There was no-one like Andrew. He was very intelligent, very funny and full of energy. As a cinematographer he was brilliant…”Lighting schmiting”, he would say. ‘What’s it about? What is this scene about? Everything came from that.
Much love to Marcie and to his boys Sam,Jack and Alex. R.I.P. my friend” – Craig
Lesnie (center) with his wife Marcie on the set of Healing (2013) Photos: Healing Facebook
Hugo Weaving and Lesnie during the filming of Healing (2013)
You can read tributes and more about Lesnie’s career at Variety, The Guardian, The New York Times, TheOneRing.net and (of course) Peter Jackson’s Facebook page, which includes an extended tribute and photos from the sets of their many collaborations.
“Dearest Andrew, you never sought nor wanted praise – you never needed to hear how good you were, you only ever cared about doing great work and respecting the work of others. But on behalf of all those who were lucky enough to collaborate with you, love you and in turn, respect your mastery of story, of light and of cinema magic – you are one of the great cinematographers of our time.” — Peter Jackson, via Facebook
With Ian McKellen on The Hobbit set (Photo: Screen Rant)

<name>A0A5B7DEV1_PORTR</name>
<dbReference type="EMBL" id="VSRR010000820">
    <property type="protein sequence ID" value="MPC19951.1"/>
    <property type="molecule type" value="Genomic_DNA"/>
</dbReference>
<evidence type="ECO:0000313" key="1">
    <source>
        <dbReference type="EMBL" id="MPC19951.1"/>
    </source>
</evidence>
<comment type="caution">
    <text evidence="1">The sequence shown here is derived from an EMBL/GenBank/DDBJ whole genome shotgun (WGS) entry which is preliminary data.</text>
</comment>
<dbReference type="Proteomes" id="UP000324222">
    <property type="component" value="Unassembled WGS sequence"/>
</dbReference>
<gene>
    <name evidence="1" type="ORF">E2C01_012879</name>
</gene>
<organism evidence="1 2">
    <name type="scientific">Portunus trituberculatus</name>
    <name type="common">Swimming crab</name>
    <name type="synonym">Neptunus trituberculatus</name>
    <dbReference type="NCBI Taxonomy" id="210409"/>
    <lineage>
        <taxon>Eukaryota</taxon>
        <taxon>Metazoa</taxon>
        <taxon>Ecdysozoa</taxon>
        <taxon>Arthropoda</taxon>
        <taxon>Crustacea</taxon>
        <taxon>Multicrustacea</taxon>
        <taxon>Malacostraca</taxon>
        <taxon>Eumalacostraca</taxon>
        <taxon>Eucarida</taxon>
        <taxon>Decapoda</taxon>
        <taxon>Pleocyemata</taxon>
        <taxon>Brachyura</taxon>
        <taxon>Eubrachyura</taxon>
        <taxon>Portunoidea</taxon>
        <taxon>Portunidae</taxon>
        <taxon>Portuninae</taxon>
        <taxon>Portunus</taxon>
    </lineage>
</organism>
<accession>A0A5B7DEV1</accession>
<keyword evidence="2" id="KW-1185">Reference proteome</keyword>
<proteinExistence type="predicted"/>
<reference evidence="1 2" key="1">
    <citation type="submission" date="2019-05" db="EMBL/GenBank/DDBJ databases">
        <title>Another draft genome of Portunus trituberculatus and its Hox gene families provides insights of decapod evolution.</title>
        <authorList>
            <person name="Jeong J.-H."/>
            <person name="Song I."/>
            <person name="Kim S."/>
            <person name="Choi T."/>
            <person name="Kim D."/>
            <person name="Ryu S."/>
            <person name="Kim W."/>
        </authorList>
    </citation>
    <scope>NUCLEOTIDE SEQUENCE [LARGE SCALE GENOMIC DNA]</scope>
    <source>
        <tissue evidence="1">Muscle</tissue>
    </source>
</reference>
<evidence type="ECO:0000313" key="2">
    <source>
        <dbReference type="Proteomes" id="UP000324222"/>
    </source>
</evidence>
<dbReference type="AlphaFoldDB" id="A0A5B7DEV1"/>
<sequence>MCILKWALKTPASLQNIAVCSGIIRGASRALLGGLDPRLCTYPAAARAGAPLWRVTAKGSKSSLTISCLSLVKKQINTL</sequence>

In Other Hugo Weaving News
Ivan Sen and his Mystery Road leading man Aaron Pedersen are filming the much-anticipated sequel/follow-up to their 2013 masterpiece. Alas, for obvious resons (to anyone who’s seen Mystery Road) Hugo Weaving and Ryan Kwanten won’t be able to participate this time around. The new film, entitled Goldstone, sees Pedersen’s Jay Swan investigating a new case in another town; though none of the Mystery Road supporting cast is on hand, the new film looks unmissable with the additions of Jacki Weaver, David Gulpilil and David Wenham to the cast. You can follow the film via the Mystery Road Facebook page (now officially named for BOTH films), and read more at Inside Film, Variety, The Sydney Morning Herald, The Australian and SBS. Filming is now underway in the Winton, QLD area.